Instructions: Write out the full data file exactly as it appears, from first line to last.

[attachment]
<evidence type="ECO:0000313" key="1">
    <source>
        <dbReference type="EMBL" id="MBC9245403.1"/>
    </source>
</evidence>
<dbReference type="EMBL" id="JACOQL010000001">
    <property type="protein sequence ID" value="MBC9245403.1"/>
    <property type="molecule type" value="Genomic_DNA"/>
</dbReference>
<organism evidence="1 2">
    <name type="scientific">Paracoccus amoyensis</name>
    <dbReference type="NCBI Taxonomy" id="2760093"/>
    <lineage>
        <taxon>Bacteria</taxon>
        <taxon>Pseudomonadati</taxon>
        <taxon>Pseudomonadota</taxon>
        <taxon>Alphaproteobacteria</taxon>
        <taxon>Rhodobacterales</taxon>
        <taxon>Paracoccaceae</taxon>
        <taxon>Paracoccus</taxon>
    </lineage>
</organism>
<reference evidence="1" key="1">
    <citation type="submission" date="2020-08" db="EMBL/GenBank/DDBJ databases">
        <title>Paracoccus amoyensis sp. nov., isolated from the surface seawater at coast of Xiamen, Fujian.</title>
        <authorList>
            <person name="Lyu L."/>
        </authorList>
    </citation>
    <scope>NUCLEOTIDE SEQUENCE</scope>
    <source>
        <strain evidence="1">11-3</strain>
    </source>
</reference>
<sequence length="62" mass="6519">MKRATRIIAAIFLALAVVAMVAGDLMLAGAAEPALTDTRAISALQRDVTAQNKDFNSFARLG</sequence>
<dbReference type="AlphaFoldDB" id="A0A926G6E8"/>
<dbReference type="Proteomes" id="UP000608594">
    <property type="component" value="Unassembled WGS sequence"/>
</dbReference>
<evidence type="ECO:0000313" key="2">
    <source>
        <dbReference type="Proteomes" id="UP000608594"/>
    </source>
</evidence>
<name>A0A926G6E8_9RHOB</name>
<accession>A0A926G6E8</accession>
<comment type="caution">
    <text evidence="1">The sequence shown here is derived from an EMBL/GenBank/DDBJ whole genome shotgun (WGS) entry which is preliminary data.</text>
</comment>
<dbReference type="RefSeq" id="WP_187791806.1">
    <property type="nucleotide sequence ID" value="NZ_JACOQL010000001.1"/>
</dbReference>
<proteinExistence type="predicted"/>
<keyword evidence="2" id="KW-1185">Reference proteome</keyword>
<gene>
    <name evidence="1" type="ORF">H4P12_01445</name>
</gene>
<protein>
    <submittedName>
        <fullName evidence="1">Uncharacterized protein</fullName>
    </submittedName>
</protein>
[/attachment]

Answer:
<evidence type="ECO:0000313" key="1">
    <source>
        <dbReference type="EMBL" id="MBC9245403.1"/>
    </source>
</evidence>
<dbReference type="EMBL" id="JACOQL010000001">
    <property type="protein sequence ID" value="MBC9245403.1"/>
    <property type="molecule type" value="Genomic_DNA"/>
</dbReference>
<organism evidence="1 2">
    <name type="scientific">Paracoccus amoyensis</name>
    <dbReference type="NCBI Taxonomy" id="2760093"/>
    <lineage>
        <taxon>Bacteria</taxon>
        <taxon>Pseudomonadati</taxon>
        <taxon>Pseudomonadota</taxon>
        <taxon>Alphaproteobacteria</taxon>
        <taxon>Rhodobacterales</taxon>
        <taxon>Paracoccaceae</taxon>
        <taxon>Paracoccus</taxon>
    </lineage>
</organism>
<reference evidence="1" key="1">
    <citation type="submission" date="2020-08" db="EMBL/GenBank/DDBJ databases">
        <title>Paracoccus amoyensis sp. nov., isolated from the surface seawater at coast of Xiamen, Fujian.</title>
        <authorList>
            <person name="Lyu L."/>
        </authorList>
    </citation>
    <scope>NUCLEOTIDE SEQUENCE</scope>
    <source>
        <strain evidence="1">11-3</strain>
    </source>
</reference>
<sequence length="62" mass="6519">MKRATRIIAAIFLALAVVAMVAGDLMLAGAAEPALTDTRAISALQRDVTAQNKDFNSFARLG</sequence>
<dbReference type="AlphaFoldDB" id="A0A926G6E8"/>
<dbReference type="Proteomes" id="UP000608594">
    <property type="component" value="Unassembled WGS sequence"/>
</dbReference>
<evidence type="ECO:0000313" key="2">
    <source>
        <dbReference type="Proteomes" id="UP000608594"/>
    </source>
</evidence>
<name>A0A926G6E8_9RHOB</name>
<accession>A0A926G6E8</accession>
<comment type="caution">
    <text evidence="1">The sequence shown here is derived from an EMBL/GenBank/DDBJ whole genome shotgun (WGS) entry which is preliminary data.</text>
</comment>
<dbReference type="RefSeq" id="WP_187791806.1">
    <property type="nucleotide sequence ID" value="NZ_JACOQL010000001.1"/>
</dbReference>
<proteinExistence type="predicted"/>
<keyword evidence="2" id="KW-1185">Reference proteome</keyword>
<gene>
    <name evidence="1" type="ORF">H4P12_01445</name>
</gene>
<protein>
    <submittedName>
        <fullName evidence="1">Uncharacterized protein</fullName>
    </submittedName>
</protein>